Hat tip to Maarja Krusten
For many women of Pat’s generation, feminism seemed confusing, threatening and insulting. Many had worked their whole lives, not just as wives and mothers, but outside the home. They had not seen themselves as oppressed. They were proud of their accomplishments as wives and mothers. These women related to Pat’s loyalty to her husband and daughters, and her appreciation of their unpaid labor for good causes.
Pat was not unsympathetic to the feminist camp, however. She lobbied her husband to appoint a woman Supreme Court justice and gave him the silent treatment when he failed to listen to her advice. She quietly voiced her support for the ERA. Pat pushed even the limits of fashion: she was the first First Lady to appear in public in pants. Importantly, her career as her husband’s representative to foreign countries such as Venezuela and Ghana established a precedent for future First Ladies.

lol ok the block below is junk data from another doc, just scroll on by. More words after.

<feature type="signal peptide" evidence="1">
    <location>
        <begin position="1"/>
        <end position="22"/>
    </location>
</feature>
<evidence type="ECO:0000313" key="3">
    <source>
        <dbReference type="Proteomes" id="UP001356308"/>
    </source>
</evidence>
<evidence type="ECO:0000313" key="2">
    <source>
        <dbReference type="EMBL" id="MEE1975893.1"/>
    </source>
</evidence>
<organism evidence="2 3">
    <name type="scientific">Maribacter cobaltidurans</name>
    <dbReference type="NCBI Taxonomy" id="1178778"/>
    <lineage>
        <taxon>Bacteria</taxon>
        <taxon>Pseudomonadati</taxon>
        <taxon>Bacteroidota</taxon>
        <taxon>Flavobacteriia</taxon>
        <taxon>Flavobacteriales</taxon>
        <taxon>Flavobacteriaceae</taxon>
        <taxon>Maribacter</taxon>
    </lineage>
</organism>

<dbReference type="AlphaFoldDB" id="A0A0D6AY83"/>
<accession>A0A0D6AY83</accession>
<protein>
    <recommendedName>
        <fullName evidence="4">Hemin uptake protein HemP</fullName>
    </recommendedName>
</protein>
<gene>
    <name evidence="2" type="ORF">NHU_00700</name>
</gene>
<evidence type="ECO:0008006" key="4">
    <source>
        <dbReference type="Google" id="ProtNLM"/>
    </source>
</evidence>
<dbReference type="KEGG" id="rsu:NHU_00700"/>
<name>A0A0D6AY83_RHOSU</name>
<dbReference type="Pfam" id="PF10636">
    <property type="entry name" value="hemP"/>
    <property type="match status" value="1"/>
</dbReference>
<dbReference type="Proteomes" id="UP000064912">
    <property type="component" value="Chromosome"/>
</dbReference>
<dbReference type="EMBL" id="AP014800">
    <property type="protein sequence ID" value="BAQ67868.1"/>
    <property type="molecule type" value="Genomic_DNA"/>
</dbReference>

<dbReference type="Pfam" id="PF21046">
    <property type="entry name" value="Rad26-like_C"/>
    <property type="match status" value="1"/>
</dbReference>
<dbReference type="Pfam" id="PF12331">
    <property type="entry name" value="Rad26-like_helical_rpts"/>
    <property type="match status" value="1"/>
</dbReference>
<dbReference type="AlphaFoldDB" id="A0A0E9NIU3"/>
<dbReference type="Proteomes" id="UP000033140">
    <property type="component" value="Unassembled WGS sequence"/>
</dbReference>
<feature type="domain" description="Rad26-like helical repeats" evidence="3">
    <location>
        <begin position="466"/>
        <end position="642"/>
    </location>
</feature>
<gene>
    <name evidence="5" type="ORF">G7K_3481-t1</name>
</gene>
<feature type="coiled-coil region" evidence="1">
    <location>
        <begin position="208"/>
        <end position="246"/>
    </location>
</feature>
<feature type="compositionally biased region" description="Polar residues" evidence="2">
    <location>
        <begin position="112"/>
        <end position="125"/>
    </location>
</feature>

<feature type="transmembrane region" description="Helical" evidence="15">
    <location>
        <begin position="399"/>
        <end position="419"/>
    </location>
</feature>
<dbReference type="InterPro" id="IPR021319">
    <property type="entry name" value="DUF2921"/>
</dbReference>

Pat’s low-key actions were not enough to please the feminists, who characterized her as the epitome of the suppressed wife who did her husband’s bidding. What they overlooked was her choice to adopt the job of political wife and her efforts to expand that position. Housewives around the country who supported her and feminists who disparaged her efforts did not realize the part she was playing in transforming women’s place in American political life.
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